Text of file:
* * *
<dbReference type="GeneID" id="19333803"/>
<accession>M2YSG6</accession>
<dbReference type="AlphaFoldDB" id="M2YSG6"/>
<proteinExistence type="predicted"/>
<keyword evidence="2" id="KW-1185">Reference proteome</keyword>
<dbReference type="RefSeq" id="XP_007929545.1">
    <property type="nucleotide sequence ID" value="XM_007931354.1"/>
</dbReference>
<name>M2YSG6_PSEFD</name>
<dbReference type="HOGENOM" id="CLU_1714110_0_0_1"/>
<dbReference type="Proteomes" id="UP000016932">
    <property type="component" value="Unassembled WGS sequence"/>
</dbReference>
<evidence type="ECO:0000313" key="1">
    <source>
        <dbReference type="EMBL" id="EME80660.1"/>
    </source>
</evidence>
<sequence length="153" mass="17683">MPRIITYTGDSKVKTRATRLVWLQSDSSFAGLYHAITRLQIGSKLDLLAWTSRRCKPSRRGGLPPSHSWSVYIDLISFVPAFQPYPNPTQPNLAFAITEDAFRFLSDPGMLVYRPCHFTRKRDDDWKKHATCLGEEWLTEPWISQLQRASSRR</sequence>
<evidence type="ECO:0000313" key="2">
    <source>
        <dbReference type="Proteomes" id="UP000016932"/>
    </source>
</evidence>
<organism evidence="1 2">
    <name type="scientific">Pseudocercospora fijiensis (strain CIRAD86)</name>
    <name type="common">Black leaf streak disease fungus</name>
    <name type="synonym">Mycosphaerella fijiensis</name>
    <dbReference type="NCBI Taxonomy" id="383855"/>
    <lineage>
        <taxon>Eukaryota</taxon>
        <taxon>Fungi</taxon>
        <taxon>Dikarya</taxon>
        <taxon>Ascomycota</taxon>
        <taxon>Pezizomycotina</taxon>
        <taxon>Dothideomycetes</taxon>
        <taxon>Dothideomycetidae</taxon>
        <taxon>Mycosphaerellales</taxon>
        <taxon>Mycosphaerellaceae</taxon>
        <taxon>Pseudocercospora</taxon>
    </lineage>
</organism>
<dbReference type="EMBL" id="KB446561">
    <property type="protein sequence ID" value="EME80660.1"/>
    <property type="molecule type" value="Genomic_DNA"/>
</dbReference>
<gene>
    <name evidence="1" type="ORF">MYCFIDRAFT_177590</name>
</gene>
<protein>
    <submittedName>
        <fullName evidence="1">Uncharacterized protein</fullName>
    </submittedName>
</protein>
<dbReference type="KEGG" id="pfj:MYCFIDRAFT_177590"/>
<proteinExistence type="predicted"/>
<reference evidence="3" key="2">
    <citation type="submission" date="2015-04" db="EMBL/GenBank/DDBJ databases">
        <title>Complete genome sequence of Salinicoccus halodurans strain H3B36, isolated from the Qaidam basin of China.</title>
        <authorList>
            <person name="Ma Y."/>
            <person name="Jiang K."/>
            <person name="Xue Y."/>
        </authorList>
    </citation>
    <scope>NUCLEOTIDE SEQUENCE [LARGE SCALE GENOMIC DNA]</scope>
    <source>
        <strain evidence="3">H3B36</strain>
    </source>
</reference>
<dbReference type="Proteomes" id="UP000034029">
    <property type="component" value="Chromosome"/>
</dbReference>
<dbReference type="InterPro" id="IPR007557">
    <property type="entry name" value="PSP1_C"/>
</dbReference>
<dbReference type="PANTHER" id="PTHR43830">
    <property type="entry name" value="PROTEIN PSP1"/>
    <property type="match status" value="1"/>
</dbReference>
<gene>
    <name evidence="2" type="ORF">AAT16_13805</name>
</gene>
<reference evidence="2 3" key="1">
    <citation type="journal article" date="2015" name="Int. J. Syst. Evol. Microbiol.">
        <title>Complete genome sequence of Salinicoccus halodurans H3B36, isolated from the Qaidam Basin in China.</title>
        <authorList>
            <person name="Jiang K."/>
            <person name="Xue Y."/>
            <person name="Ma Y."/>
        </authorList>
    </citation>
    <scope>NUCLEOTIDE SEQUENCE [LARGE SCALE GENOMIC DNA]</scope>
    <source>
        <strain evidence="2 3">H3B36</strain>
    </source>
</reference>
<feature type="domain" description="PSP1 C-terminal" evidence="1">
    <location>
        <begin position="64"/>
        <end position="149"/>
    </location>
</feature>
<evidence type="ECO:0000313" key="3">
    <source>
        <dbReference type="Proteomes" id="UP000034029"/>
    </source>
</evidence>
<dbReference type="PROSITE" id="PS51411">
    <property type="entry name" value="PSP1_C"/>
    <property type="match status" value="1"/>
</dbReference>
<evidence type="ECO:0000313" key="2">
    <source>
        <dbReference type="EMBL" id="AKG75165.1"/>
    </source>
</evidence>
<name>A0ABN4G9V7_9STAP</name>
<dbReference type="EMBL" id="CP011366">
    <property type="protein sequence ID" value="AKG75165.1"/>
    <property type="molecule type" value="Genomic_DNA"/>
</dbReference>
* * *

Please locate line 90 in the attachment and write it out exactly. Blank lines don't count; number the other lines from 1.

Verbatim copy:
            <person name="Ma Y."/>